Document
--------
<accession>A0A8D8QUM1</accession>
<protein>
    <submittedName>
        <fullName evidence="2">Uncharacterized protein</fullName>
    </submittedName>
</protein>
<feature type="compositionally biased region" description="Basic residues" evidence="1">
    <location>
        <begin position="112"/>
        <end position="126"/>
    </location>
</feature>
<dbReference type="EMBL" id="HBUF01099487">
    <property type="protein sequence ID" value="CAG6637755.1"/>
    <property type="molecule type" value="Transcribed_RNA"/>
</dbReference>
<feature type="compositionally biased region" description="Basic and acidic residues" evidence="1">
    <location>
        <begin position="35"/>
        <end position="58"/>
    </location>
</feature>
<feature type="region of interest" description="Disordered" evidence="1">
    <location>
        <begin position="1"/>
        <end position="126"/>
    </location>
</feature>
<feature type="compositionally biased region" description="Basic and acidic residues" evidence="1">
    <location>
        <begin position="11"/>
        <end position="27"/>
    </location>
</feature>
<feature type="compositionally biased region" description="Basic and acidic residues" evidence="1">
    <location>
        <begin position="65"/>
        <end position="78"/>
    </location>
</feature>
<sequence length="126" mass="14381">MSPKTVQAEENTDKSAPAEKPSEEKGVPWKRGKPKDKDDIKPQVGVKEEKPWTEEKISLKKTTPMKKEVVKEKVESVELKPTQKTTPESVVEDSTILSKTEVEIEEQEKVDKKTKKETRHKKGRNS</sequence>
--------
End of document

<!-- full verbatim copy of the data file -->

<accession>A0A8D8QUM1</accession>
<protein>
    <submittedName>
        <fullName evidence="2">Uncharacterized protein</fullName>
    </submittedName>
</protein>
<feature type="compositionally biased region" description="Basic residues" evidence="1">
    <location>
        <begin position="112"/>
        <end position="126"/>
    </location>
</feature>
<dbReference type="EMBL" id="HBUF01099487">
    <property type="protein sequence ID" value="CAG6637755.1"/>
    <property type="molecule type" value="Transcribed_RNA"/>
</dbReference>
<feature type="compositionally biased region" description="Basic and acidic residues" evidence="1">
    <location>
        <begin position="35"/>
        <end position="58"/>
    </location>
</feature>
<feature type="region of interest" description="Disordered" evidence="1">
    <location>
        <begin position="1"/>
        <end position="126"/>
    </location>
</feature>
<feature type="compositionally biased region" description="Basic and acidic residues" evidence="1">
    <location>
        <begin position="11"/>
        <end position="27"/>
    </location>
</feature>
<feature type="compositionally biased region" description="Basic and acidic residues" evidence="1">
    <location>
        <begin position="65"/>
        <end position="78"/>
    </location>
</feature>
<sequence length="126" mass="14381">MSPKTVQAEENTDKSAPAEKPSEEKGVPWKRGKPKDKDDIKPQVGVKEEKPWTEEKISLKKTTPMKKEVVKEKVESVELKPTQKTTPESVVEDSTILSKTEVEIEEQEKVDKKTKKETRHKKGRNS</sequence>